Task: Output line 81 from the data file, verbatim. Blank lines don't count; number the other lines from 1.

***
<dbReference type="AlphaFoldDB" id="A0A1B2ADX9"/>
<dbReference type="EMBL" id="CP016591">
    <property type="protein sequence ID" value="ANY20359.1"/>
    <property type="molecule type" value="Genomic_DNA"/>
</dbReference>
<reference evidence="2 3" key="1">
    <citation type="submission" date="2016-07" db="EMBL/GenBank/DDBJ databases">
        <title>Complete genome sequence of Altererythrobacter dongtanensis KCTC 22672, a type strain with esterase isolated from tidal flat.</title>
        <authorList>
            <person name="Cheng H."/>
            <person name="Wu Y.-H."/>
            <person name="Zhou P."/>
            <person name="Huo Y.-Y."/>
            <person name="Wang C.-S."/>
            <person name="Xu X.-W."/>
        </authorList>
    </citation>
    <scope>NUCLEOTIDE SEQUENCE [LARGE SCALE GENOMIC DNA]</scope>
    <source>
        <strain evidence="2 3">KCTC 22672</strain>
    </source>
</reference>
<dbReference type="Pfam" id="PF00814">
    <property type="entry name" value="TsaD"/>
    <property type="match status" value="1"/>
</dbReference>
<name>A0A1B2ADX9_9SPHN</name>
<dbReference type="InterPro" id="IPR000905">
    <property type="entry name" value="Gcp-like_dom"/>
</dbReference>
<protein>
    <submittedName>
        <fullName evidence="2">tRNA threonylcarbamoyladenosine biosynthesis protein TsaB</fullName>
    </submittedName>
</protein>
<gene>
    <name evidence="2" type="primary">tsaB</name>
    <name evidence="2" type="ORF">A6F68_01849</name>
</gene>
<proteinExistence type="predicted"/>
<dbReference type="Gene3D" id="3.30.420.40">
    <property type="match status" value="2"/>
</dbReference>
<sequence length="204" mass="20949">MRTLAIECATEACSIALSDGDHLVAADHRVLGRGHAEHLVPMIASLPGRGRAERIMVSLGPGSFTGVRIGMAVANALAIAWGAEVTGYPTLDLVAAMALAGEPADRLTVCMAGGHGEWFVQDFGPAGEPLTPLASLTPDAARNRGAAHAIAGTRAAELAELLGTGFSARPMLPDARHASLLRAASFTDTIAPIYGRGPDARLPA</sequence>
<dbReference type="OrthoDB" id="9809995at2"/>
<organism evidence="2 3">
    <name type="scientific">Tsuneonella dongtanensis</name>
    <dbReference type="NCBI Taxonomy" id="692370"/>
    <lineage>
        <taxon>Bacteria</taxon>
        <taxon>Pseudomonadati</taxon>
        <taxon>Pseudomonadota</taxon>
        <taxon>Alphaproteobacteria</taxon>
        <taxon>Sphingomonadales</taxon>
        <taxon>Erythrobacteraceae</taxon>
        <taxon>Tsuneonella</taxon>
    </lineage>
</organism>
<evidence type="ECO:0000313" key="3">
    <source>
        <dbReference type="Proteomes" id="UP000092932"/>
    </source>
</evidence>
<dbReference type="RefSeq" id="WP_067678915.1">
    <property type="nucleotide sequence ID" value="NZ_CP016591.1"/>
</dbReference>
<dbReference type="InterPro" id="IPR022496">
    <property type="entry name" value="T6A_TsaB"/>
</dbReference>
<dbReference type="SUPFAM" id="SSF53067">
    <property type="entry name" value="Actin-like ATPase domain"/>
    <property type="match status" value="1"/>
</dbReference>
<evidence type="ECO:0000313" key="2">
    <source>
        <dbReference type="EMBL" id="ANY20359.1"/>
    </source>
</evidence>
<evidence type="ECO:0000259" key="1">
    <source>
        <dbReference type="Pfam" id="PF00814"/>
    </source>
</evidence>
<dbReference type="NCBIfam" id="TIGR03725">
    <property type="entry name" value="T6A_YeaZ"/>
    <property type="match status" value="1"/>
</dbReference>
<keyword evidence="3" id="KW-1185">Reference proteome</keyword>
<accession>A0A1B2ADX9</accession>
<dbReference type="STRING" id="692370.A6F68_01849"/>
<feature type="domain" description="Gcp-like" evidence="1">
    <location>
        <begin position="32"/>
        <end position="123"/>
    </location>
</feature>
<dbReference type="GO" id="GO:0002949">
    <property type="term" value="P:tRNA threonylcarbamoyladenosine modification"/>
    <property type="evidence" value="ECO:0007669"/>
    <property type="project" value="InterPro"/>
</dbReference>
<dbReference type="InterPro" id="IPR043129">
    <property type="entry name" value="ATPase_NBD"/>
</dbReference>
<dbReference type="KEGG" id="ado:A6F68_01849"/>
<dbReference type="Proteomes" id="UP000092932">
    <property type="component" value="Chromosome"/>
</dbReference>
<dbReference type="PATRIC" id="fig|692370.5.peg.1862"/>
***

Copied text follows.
        <dbReference type="Pfam" id="PF00814"/>